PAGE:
“Sunday, July 19th, will be a Code Orange Air Quality Action Day for Delaware!”


Kid in gas mask

Kid in gas mask

Sunday and Monday are forecast to be CODE ORANGE bad air days for OZONE.

In addition, Saturday, Sunday, and Monday are forecast to be CODE YELLOW bad air days for fine particles (PM 2.5).

In addition, an excessive heat warning is in effect with forecast heat index values over one hundred for both Sunday and Monday afternoons.

As we have noted many times these “stressors” add up and we would consider the combination of multiple air pollutants, heat, and humidity to add up to CODE RED.  Please take care.

The only good news is that pollen (allergen) levels are not high.

In general, this summer air quality has commonly been at or near CODE YELLOW levels and this can be expected to continue.  There is lots of background info on greendel.org.

The Delaware General Assembly adjourned on July 1st having taken various measures to weaken environmental protections and none, that I know of, to make things better.

To get a sense of how Delaware’s air compares, take a look at http://www.airnow.gov/

The official DNREC forecasts–which, as we’ve often said, UNDERSTATE our situation, are here:  http://www.dnrec.delaware.gov/AQI/Pages/AQIForecast.aspx

Below are the full texts of the DNREC alert email and the heat warning from the National Weather Service.


From: DNREC Ozone Alerts List <dnreclist@state.de.us>
To: DNREC Ozone Alerts List <dnreclist@state.de.us>
Subject: Code Orange Air Quality Action Day – Sunday, July 19th

Sunday, July 19th, will be a Code Orange Air Quality Action Day for Delaware!

Hot, humid, and sunny conditions on Sunday will push ozone to Code Orange levels with the highest concentrations expected in northern New Castle County. Light winds will allow ozone to accumulate. Particulate levels are expected to be in the moderate range. This weather pattern will continue on Monday, which could again be a Code Orange day.

For more information about the air quality alerts and what you can do to reduce air pollution, check out the following website:


A Code Orange air quality forecast for ozone is a level of pollution that can be unhealthy for sensitive groups, such as young children, the elderly, and those with heart and/or respiratory conditions. Such persons should limit outdoor activities, especially those that require a high level of exertion.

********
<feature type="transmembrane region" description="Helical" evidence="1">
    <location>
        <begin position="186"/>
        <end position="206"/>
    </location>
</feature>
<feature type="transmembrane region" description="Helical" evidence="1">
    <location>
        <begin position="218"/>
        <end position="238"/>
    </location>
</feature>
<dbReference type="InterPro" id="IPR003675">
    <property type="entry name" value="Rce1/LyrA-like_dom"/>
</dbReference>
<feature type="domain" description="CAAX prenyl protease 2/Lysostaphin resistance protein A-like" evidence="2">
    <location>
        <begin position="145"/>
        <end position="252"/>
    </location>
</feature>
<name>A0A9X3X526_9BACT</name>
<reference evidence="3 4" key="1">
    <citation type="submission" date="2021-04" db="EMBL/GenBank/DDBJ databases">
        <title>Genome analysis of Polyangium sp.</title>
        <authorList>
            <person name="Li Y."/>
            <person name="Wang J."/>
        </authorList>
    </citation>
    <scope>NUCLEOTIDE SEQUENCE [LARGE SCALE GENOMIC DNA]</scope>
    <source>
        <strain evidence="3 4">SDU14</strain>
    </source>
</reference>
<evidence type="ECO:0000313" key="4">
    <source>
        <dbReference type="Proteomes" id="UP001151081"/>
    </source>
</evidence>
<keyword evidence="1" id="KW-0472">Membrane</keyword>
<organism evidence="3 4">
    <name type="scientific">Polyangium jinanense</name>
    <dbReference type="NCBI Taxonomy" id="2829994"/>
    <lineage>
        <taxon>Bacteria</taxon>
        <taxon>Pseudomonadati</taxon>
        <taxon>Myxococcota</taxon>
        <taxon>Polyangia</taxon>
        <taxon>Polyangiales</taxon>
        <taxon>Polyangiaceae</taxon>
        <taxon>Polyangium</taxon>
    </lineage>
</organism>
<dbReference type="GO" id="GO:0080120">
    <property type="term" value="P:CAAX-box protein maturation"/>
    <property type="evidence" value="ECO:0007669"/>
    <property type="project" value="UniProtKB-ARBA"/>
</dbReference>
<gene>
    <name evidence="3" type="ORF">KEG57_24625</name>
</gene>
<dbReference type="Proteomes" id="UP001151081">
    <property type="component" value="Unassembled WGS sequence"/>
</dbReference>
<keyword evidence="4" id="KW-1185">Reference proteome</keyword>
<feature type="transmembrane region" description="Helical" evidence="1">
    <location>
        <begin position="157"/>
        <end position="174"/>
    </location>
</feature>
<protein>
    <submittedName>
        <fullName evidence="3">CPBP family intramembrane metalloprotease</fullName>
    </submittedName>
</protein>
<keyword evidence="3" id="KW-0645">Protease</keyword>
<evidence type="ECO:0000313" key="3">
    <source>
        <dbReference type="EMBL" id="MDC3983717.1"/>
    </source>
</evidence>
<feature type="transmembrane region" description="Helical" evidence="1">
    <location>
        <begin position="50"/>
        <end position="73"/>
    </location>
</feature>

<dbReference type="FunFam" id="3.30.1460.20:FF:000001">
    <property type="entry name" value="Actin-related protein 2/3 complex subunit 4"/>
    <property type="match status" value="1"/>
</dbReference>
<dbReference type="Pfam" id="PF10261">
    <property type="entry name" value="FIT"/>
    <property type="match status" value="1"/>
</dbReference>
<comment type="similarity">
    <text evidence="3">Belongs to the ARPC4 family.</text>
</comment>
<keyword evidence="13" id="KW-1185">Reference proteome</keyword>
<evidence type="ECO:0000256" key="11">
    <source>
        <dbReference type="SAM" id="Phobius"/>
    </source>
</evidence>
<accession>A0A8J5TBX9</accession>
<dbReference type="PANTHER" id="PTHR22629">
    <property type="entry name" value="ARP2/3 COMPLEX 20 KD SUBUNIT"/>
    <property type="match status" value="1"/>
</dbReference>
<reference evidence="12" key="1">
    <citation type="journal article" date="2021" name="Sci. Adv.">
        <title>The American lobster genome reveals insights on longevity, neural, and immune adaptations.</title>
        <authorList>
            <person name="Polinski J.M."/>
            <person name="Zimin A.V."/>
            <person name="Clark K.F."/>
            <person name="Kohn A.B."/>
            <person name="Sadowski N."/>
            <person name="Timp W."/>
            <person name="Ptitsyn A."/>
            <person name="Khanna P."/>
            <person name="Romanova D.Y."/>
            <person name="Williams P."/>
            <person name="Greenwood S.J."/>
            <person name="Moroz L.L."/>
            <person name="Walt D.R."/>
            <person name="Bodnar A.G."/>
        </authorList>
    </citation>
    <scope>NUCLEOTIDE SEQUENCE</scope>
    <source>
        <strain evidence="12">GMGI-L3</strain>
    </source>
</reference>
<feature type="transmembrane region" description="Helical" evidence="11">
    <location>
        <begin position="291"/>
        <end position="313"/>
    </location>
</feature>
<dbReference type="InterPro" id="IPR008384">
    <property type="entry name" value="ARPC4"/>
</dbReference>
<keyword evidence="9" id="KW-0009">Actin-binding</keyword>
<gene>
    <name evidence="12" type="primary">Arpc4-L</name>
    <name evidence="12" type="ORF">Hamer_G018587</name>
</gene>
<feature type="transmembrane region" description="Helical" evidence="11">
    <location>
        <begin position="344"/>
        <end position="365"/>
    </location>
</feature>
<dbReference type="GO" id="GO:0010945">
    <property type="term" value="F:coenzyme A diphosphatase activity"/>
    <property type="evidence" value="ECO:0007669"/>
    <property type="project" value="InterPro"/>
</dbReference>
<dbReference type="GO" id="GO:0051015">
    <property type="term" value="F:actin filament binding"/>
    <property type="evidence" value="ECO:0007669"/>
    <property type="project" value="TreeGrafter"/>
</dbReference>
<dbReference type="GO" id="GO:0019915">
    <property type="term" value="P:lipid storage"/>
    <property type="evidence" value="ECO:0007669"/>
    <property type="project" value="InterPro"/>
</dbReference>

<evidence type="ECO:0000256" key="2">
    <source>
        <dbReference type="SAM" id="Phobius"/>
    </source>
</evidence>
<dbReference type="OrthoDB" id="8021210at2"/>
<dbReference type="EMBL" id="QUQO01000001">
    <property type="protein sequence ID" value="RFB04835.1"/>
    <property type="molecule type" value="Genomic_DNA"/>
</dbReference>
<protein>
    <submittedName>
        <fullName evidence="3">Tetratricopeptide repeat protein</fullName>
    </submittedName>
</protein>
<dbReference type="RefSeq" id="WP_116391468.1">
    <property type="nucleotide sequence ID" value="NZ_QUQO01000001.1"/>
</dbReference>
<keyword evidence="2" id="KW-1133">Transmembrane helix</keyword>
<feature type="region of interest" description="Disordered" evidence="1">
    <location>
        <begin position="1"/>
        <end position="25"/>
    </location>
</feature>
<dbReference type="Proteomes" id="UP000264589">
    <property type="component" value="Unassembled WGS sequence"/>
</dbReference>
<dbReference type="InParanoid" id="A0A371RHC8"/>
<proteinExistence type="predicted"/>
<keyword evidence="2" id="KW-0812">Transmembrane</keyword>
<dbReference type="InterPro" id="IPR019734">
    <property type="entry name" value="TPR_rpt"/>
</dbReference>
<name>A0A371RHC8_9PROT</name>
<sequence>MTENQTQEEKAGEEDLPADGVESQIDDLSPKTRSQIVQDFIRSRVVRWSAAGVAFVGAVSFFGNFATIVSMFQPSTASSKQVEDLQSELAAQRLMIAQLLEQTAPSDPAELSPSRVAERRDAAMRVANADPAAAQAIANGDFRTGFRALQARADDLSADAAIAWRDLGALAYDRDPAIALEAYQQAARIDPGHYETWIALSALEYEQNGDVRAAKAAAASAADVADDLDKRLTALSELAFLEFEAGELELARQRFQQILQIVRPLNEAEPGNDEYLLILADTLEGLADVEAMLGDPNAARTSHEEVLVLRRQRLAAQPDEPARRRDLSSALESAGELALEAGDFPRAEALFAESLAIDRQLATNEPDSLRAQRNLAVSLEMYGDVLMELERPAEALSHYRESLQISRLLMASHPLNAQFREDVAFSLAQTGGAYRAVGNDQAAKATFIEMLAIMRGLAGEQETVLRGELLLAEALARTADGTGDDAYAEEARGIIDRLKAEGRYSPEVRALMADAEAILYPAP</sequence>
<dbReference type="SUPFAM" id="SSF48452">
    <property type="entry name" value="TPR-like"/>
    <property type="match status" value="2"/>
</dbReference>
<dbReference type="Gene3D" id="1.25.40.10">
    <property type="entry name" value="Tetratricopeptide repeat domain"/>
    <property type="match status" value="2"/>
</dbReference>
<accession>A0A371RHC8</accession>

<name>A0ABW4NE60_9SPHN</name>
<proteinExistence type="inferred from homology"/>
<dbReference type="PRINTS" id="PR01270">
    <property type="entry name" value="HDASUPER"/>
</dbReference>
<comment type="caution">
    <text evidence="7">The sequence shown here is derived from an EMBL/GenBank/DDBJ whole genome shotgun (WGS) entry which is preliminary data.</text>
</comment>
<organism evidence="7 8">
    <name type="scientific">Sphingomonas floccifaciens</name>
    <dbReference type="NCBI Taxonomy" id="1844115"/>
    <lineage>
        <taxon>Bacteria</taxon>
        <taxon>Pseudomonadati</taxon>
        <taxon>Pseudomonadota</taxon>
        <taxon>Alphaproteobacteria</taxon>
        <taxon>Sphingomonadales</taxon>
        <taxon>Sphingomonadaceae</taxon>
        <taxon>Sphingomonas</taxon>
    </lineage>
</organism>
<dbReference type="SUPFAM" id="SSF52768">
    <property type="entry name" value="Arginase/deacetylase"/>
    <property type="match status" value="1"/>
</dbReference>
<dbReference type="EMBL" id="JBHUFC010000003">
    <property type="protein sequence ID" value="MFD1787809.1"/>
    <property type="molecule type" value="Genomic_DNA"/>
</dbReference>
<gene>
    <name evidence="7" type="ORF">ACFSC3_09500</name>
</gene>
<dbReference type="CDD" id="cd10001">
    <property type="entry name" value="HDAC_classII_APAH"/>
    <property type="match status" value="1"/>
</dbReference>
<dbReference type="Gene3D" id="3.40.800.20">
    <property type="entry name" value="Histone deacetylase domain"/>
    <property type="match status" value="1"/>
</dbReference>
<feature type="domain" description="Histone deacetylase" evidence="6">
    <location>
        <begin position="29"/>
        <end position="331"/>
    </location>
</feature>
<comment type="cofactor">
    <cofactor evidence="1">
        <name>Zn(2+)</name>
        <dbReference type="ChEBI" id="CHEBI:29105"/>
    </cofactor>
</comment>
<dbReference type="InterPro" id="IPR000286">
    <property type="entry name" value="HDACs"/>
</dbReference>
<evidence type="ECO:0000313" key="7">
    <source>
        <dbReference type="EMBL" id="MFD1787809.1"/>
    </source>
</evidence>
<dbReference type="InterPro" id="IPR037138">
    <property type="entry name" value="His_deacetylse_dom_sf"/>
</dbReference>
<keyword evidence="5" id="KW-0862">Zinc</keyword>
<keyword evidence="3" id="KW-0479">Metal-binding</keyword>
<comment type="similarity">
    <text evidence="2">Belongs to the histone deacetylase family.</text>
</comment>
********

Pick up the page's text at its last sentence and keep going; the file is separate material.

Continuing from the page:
Any health related questions should be directed to the Division of Public Health at 302-739-6619. All other questions should be directed to the Division of Air Quality at 302-739-9402.

This message was brought to you by the Division of Air Quality, DNREC……………..​


… Excessive heat warning remains in effect from noon today to
8 PM EDT Monday…

* maximum heat index values… 102 to 107 this afternoon and 100
to 105 on Monday afternoon.

* Temperatures… maximum temperatures in the middle 90s both
today and Monday. There should be little relief tonight with
minimum temperatures only in the middle and upper 70s.

* Impact… the excessive heat and humidity will become a danger
if proper precautions are not taken.

Precautionary/preparedness actions…

Take extra precautions if you work or spend time outside. If
possible, reschedule strenuous activities for the early morning or
late evening. Know the signs and symptoms of heat exhaustion and
heat stroke. Wear light weight and loose fitting clothing and
drink plenty of water.

To reduce risk while working outdoors, the occupational safety
and health administration recommends scheduling frequent rest
breaks in a shaded or air conditioned environment. Anyone overcome
by heat should be moved to a cool and shaded location. Heat stroke
is an emergency, call 9 1 1.

An excessive heat warning means that a period of excessive heat
is expected. The combination of hot temperatures and high humidity
will create a situation in which heat illnesses are possible.
Drink plenty of fluids, stay in an air-conditioned room, stay out
of the sun and check on elderly relatives and neighbors.

Children and pets should never be left unattended in a parked
vehicle under any circumstance but most especially during hot
weather. The interior of a vehicle can reach lethal temperatures
in a matter of minutes.

Please do not Forget about your pets. Make sure that they have
adequate water and shelter from the sun.

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